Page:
Last summer, the Times reported that Extell had acquired the third and final piece of City Point, a sprawling mixed-use development in Downtown Brooklyn. The developer rolled out initial renderings for their 59-story tower at 138 Willoughby Street in January, and now we have a better look at what will eventually be one of Brooklyn’s tallest towers.
After having its first proposal rejected, a supportive housing institution in Brooklyn has received approval to expand its campus. On Tuesday, the Landmarks Preservation Commission voted to allow both demolition and new construction on the campus of the Institute for Community Living (ICL), located at 839 St. Marks Avenue, at the corner of Brooklyn Avenue in the Crown Heights North Historic District.
Last year, residential development in the South Bronx was booming. This year, builders are looking at their future tax bills – without the 421-a tax break – and realizing that it’s safer and cheaper to build hotels than apartments.
The residential, mid-rise street wall around McCarren Park in northern Brooklyn is receiving its latest addition as the six-story apartment building at 544 Manhattan Avenue nears exterior completion. Permits indicate Nicholas Notias of Flushing-based Neptune Mechanical, LLC as the owner and the firm also serves as the construction manager. LMW Engineering Group, LLC is also involved with the project.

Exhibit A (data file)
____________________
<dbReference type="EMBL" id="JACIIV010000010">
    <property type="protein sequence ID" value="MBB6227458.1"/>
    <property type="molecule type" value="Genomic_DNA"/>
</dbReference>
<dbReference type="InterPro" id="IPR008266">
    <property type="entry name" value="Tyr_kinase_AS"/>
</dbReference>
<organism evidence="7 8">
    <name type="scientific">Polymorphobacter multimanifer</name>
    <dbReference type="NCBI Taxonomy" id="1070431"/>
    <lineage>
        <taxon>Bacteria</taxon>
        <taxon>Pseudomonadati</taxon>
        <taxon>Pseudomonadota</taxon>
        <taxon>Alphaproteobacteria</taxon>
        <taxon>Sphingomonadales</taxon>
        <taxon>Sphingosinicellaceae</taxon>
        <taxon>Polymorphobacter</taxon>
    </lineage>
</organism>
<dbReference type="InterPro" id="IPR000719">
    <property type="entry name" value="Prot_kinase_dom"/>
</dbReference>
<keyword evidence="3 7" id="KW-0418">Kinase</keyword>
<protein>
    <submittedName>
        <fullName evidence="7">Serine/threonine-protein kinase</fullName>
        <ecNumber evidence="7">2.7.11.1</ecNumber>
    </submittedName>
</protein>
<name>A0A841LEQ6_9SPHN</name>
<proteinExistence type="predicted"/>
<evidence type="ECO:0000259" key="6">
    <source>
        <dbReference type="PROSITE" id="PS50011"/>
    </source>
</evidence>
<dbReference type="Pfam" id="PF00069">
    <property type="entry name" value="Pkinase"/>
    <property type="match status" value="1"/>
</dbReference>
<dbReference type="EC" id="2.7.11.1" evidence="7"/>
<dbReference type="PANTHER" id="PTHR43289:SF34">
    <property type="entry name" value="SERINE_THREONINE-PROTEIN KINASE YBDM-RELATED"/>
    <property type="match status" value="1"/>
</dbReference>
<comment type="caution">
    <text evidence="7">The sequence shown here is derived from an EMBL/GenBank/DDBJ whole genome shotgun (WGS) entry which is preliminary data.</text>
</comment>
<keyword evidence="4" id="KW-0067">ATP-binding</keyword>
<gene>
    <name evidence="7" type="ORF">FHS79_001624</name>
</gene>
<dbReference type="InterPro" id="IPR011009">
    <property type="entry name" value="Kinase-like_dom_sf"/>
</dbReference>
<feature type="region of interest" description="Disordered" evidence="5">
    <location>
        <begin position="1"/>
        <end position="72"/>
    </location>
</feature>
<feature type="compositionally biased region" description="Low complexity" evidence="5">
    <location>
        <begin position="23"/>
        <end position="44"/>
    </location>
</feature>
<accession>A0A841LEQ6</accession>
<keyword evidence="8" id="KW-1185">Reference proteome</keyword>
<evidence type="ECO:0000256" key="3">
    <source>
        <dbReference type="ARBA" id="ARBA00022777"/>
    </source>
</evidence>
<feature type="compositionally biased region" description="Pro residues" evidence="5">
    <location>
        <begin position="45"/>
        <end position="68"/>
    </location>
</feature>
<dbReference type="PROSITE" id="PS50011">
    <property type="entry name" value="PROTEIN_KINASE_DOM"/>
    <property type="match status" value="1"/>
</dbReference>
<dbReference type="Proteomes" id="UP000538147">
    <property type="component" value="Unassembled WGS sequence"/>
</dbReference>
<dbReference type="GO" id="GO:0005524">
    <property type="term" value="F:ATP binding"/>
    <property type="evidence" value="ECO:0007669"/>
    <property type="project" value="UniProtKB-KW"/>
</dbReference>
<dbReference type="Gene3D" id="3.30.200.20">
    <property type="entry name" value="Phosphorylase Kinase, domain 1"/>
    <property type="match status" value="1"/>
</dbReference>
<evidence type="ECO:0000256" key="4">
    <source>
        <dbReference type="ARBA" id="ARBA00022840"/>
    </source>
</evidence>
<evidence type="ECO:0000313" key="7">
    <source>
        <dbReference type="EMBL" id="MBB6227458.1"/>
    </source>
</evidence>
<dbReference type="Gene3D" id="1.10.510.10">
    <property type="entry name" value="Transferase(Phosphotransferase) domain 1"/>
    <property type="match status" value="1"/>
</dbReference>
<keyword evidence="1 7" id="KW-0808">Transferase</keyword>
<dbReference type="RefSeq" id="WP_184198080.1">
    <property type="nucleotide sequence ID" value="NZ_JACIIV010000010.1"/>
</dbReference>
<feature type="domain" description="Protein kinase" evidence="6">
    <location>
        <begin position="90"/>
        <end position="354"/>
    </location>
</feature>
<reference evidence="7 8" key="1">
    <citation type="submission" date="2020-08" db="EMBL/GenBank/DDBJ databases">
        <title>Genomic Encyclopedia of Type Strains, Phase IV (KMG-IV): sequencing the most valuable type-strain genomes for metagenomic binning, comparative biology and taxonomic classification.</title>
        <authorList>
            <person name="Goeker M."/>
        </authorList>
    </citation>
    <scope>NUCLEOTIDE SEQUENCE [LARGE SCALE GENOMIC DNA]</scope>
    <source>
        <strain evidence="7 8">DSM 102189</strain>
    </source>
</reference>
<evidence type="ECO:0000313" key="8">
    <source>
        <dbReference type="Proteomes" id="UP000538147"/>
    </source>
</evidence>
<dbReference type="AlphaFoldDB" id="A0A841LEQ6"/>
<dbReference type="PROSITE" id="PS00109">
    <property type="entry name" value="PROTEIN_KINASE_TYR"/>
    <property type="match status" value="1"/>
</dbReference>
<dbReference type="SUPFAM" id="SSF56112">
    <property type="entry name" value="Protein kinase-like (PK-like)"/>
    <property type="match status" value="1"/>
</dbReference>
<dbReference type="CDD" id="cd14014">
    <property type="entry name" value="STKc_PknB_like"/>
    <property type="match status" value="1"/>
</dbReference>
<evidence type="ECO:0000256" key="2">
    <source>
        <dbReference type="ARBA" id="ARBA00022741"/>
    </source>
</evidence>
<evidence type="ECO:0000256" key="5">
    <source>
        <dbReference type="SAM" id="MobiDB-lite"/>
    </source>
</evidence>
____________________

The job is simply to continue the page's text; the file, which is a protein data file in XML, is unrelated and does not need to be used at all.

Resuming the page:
RFR Holding, LIVWRK, and Kushner Companies are preparing to enter into contract to purchase the 11-story, 733,000-square-foot office complex at 25-30 Columbia Heights, in Brooklyn Heights, in addition to the vacant full-block, 135,000-square-foot development site at 85 Jay Street, in DUMBO, from the Jehovah’s Witnesses. The team of developers are paying $700 million for the properties, according to the New York Post. 25-30 Columbia Heights, which is commonly called the “Watchtower,” is the organization’s current headquarters. It could possibly be turned into a commercial hub, similar to how the same developers converted the former Jehovah’s Witnesses properties at 81 Prospect Street into offices back in 2014. As for 85 Jay Street, the site has been long approved for roughly 1.1 million square feet of development. That’s as many as 700 to 1,000 residential units, which could boost the neighborhood’s population by a third, Brownstoner reported a few months ago.